South-Western - Management  
At Work, Age is Still More Than a Number
Topic Managing Human Resource Systems
Key Words Training, promotion opportunities, older workers
News Story

In a recent poll of 150 HR executives, 17% admitted providing older workers with fewer chances for promotion, and 11% said they give older workers fewer challenging assignments. Older was defined as age 50 or older.

Most companies believe they have a standard policy that covers all ages, but in reality, it is not always implemented equally. A Bureau of Labor Statistics study shows that older workers receive less formal and informal training. Companies feel this is because although all workers are offered training, many older workers elect not to take it. However, most older workers state they are capable of taking on more responsibility and would like more training and development.

Part of the problem arises from the fact that the workers and management are at odds. Older workers feel that management wants to bring new blood in, and management feels that older workers are "just marking time." However, layoffs and early retirements have contributed to the need for companies to retain older workers. Because of the smaller pool of workers following the baby boom, as many as 4.6 million jobs could go unfilled by 2008.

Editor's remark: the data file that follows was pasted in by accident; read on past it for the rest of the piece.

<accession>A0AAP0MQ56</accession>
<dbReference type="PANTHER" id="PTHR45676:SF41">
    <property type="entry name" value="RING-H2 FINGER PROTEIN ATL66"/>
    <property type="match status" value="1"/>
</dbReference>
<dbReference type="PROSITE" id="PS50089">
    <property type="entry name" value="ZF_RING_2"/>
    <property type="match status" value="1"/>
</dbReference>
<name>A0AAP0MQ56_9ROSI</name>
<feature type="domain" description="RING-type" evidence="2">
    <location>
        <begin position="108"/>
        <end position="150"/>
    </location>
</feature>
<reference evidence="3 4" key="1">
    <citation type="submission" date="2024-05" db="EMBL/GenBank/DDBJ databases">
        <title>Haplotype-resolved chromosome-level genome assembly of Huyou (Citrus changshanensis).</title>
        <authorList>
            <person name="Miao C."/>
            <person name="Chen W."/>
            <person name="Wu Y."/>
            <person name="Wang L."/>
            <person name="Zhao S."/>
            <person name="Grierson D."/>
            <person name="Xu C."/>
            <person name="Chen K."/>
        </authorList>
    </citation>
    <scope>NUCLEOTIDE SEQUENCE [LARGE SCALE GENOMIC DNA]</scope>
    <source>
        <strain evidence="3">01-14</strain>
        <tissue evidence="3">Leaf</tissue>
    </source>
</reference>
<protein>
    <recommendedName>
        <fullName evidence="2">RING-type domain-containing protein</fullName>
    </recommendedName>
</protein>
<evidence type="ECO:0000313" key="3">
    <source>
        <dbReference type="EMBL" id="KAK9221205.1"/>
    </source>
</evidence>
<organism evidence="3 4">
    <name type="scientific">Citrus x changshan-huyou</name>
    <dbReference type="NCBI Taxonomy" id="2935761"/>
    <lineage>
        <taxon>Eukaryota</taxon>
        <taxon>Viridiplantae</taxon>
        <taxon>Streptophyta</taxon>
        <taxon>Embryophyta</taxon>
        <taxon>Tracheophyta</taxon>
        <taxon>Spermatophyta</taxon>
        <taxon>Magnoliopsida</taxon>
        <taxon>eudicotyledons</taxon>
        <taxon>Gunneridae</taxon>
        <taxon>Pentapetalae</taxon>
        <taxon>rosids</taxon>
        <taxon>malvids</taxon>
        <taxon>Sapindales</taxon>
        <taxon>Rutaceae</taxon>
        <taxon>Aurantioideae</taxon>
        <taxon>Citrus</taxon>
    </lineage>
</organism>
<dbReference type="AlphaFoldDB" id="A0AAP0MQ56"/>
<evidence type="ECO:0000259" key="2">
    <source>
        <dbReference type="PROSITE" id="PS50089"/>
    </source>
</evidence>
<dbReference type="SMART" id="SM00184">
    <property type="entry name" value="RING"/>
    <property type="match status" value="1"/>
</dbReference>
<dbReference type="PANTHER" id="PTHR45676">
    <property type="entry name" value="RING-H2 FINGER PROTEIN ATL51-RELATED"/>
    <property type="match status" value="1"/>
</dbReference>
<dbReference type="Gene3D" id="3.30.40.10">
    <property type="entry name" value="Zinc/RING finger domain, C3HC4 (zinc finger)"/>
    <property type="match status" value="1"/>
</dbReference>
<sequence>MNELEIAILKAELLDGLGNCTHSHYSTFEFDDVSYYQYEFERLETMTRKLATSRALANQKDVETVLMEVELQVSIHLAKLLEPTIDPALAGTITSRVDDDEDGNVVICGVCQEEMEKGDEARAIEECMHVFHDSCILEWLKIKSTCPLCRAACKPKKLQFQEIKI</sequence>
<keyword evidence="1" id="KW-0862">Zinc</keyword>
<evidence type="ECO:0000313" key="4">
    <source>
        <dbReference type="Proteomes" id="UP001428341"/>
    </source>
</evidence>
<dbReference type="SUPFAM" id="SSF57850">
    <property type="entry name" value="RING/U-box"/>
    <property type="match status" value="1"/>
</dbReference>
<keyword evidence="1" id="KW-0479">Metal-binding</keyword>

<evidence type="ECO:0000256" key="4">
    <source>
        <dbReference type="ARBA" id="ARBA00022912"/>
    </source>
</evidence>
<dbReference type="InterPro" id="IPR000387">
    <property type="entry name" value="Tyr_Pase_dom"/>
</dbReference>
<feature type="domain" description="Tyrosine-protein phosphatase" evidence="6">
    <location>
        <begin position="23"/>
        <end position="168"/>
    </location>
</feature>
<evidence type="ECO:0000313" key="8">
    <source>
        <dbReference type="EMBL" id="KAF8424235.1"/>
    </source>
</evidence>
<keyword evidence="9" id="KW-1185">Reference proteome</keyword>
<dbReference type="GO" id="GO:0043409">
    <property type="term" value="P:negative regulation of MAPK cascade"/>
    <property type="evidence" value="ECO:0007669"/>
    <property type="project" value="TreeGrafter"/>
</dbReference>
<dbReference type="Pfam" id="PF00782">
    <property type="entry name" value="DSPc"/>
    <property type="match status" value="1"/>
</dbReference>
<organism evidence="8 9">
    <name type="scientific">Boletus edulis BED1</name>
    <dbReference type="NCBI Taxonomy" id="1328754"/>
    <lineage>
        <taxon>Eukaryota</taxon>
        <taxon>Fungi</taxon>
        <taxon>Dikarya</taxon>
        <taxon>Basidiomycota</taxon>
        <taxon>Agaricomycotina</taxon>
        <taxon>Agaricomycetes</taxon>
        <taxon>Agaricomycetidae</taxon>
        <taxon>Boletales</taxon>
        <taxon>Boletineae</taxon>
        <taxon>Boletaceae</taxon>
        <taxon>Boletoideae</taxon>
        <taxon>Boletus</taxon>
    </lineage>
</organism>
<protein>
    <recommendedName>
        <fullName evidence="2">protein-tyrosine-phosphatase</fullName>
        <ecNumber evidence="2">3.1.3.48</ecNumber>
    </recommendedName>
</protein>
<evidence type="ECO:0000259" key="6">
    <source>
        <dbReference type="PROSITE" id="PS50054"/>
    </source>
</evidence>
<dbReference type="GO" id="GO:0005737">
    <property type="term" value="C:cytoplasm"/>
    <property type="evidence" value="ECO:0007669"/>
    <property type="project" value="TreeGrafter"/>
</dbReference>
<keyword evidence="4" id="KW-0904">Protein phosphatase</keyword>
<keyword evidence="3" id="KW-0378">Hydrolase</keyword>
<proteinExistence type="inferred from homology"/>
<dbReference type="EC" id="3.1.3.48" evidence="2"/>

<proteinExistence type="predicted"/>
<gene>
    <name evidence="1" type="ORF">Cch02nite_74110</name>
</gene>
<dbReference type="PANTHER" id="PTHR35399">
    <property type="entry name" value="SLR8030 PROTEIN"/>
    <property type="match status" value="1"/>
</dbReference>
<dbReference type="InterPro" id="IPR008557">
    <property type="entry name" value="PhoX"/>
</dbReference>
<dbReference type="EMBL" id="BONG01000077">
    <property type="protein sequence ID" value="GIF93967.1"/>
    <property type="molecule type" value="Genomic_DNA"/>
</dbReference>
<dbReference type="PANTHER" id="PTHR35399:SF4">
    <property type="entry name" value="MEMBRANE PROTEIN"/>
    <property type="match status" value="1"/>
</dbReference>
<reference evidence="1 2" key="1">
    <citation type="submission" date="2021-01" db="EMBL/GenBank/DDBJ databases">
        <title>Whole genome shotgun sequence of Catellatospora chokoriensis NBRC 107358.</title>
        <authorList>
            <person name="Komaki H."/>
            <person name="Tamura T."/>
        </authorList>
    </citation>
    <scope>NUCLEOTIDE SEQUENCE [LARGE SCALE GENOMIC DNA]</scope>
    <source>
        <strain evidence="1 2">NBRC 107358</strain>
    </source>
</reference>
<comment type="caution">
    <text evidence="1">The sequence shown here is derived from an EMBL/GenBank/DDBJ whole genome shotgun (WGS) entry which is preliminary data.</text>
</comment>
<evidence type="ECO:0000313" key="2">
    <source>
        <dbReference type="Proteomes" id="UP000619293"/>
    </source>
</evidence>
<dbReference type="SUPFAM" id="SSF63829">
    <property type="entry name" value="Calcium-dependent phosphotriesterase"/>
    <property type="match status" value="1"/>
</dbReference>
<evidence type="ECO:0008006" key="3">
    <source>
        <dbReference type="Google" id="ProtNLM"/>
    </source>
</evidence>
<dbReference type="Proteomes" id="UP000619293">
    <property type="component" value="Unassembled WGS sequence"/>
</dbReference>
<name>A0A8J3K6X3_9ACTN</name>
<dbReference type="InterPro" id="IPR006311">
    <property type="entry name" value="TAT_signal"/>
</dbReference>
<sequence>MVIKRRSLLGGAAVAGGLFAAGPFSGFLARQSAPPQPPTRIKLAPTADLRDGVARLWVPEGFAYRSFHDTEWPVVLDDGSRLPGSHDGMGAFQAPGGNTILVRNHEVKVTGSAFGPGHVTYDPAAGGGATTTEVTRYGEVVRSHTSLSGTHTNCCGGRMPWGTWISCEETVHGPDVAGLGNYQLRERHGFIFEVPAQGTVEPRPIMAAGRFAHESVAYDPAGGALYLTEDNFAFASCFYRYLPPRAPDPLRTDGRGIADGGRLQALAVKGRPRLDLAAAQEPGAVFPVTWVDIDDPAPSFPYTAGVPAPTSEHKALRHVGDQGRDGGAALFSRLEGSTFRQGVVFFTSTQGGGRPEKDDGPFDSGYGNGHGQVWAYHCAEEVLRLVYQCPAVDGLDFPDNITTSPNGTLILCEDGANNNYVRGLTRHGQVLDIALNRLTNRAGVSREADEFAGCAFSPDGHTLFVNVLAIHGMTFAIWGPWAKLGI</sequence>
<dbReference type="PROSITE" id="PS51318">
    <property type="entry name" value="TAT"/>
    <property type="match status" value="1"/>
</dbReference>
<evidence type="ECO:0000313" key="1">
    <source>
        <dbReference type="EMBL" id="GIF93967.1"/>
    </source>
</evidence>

Companies should do an age profile of their workers, taking stock of how many older workers they are likely to lose and determine if they should try to keep them.


Why is it important for a company to assess its workforce and develop an age profile?

2. What are some ways companies could entice older workers to stay in their jobs?
Source Kelly Greene, "At Work, Age is Still More Than a Number," Wall Street Journal Online, April 10, 2003.
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